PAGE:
Students were greeted by a few changes to the highways and byways throughout campus upon returning for the new semester. The beautifully repainted permanent bike lane on Campanile Walkway is a long-awaited triumph. And the new perpendicular route, running from 55th Street, across Campanile Drive and west to the San Diego State trolley station is also a nice surprise. Incoming freshmen and transfer students plying the walkways of campus for the first time should appreciate this shift away from SDSU’s historic “no wheels” policy.
Making our school more bicycle-accessible is an important coup d’état. Encouraging biking to school reduces traffic and parking congestion. I’m sure many of you are still recovering from the nightmare that is parking on the first week of classes. Biking also allows students to save whatever precious little cash remains after textbook costs by avoiding parking permit and gas fees. Most importantly, it promotes a cleaner campus environment and more sustainable lifestyle. Not to mention it makes life a heck of a lot easier for students traveling sans cars.
This isn’t to say there aren’t a few kinks still to be worked out. While the benefits far outweigh the risks, I can understand the administration’s initial hesitance stemming from walkway congestion and safety concerns. Pedestrians tend to stroll obliviously down the bike lane, ignorant of their perils. I’m sure this is purely an issue of new students and unfamiliarity with the bike lane. Time, and perhaps a few painful incidents, will teach everyone to steer clear. In the meantime, it would seem prudent to provide a few more signs to caution students and keep collisions to a minimum. And the large concrete obstacles periodically blocking half the bike path are an accident waiting to happen.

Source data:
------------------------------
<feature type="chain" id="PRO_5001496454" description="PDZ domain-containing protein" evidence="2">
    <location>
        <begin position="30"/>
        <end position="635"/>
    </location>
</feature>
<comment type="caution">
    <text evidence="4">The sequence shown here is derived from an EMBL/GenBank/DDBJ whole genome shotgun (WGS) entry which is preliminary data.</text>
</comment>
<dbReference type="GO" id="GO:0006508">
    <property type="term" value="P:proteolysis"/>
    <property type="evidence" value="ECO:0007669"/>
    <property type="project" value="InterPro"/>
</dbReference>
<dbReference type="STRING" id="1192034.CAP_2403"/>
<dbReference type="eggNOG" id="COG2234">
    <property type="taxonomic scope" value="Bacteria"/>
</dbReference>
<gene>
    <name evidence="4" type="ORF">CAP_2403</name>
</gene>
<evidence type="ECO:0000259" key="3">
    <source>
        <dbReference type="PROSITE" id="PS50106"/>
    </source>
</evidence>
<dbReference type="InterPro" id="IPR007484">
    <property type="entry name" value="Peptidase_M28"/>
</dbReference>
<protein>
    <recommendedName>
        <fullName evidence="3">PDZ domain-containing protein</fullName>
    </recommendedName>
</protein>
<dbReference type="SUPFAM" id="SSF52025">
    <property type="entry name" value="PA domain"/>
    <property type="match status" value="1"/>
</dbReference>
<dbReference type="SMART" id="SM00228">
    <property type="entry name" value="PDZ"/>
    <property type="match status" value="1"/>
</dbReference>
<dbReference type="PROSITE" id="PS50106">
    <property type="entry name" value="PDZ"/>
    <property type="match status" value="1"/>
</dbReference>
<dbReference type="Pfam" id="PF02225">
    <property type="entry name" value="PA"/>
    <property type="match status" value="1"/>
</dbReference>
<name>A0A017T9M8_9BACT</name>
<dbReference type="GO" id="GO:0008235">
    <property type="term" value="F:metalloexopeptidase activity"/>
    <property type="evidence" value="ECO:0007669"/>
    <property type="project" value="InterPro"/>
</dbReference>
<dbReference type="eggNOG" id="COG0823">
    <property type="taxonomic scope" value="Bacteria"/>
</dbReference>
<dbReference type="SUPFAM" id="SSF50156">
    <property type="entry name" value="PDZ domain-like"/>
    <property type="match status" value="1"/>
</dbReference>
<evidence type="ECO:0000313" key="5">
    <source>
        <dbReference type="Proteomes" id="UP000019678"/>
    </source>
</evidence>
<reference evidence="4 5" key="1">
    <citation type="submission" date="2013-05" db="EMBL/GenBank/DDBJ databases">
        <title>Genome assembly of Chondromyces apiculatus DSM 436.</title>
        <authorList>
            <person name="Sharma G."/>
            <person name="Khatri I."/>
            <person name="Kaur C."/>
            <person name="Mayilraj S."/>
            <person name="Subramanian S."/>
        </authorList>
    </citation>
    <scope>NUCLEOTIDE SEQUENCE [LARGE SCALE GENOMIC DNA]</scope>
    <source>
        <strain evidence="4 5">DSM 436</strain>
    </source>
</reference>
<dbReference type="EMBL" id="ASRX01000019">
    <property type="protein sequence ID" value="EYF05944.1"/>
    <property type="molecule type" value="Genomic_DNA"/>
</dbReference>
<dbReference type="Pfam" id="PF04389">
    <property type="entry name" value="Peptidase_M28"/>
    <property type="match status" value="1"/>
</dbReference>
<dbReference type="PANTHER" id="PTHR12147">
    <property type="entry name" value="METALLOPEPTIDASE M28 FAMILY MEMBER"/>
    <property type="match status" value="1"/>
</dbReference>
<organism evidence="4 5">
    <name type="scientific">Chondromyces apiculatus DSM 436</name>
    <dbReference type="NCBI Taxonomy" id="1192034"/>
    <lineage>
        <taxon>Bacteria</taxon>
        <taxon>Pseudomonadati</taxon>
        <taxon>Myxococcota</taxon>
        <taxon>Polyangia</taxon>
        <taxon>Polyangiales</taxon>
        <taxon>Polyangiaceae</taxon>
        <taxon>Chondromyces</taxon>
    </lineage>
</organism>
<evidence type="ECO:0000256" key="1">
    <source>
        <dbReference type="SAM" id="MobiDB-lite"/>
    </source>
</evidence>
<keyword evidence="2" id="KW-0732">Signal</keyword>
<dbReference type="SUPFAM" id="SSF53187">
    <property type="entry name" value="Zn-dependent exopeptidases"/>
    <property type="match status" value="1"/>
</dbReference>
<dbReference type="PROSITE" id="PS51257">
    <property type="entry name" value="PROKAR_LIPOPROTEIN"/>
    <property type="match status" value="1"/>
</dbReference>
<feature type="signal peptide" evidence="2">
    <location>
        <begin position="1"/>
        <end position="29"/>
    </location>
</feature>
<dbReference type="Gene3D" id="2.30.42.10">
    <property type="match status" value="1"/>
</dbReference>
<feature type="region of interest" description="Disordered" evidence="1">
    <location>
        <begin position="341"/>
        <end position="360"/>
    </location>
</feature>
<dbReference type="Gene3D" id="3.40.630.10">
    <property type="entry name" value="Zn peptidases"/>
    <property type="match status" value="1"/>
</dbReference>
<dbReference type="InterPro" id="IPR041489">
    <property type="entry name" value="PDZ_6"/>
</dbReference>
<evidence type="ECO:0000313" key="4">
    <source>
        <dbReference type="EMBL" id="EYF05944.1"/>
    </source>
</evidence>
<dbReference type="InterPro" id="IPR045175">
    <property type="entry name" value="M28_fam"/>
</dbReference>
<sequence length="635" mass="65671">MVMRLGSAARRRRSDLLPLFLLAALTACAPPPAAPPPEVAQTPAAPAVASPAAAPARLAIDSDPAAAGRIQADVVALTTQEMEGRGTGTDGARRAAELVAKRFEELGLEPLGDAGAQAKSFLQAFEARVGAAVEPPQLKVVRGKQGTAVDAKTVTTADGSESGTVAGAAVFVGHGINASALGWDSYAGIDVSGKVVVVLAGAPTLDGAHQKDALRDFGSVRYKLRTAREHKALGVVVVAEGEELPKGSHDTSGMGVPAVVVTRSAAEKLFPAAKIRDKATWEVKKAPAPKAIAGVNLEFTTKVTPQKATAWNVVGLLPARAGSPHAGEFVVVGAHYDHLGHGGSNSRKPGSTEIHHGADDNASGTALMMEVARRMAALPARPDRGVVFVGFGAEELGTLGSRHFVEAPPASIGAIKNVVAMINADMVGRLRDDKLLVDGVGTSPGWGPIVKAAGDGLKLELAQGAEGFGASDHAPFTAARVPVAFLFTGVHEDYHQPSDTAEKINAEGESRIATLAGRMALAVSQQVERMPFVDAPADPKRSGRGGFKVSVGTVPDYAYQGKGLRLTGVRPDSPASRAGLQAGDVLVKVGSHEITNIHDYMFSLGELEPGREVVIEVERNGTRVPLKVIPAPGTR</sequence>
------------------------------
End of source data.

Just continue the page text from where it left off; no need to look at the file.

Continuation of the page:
It’s easy to imagine a cyclist distracted by dodging pedestrians ending up with a scar or two. I hope SDSU would be quick to remove such a liability. Another issue still to be worked out with the new bike system is the shortage of conveniently located bike racks. A few more racks strategically placed between bike paths and classrooms would be an easy fix.
Despite these unresolved issues, the addition to campus is a huge step in the right direction and an affirmation of student agency at SDSU. Change did not come out of the blue. It was the result of a hard-fought campaign. A series of critical mass-like bike rallies protested the strict “no wheels” policy on campus until Associated Students and university administration took notice. I would like to express my gratitude to all student activists, A.S. officials and SDSU administrators who made the bike lane possible. To continue the spirit of engagement and activism on campus, we should ensure the bike system is maintained and possibly even expanded if all goes well.
Above all, I am proud that students were able to achieve positive change by popular demand. This is exactly what the student government system is in place for. It’s easy to slip into a subordinate role as a student, forgetting that the university is here to serve us and that it’s our privilege and responsibility to take the reins of our college experience.
—Randy Wilde is an ISCOR senior.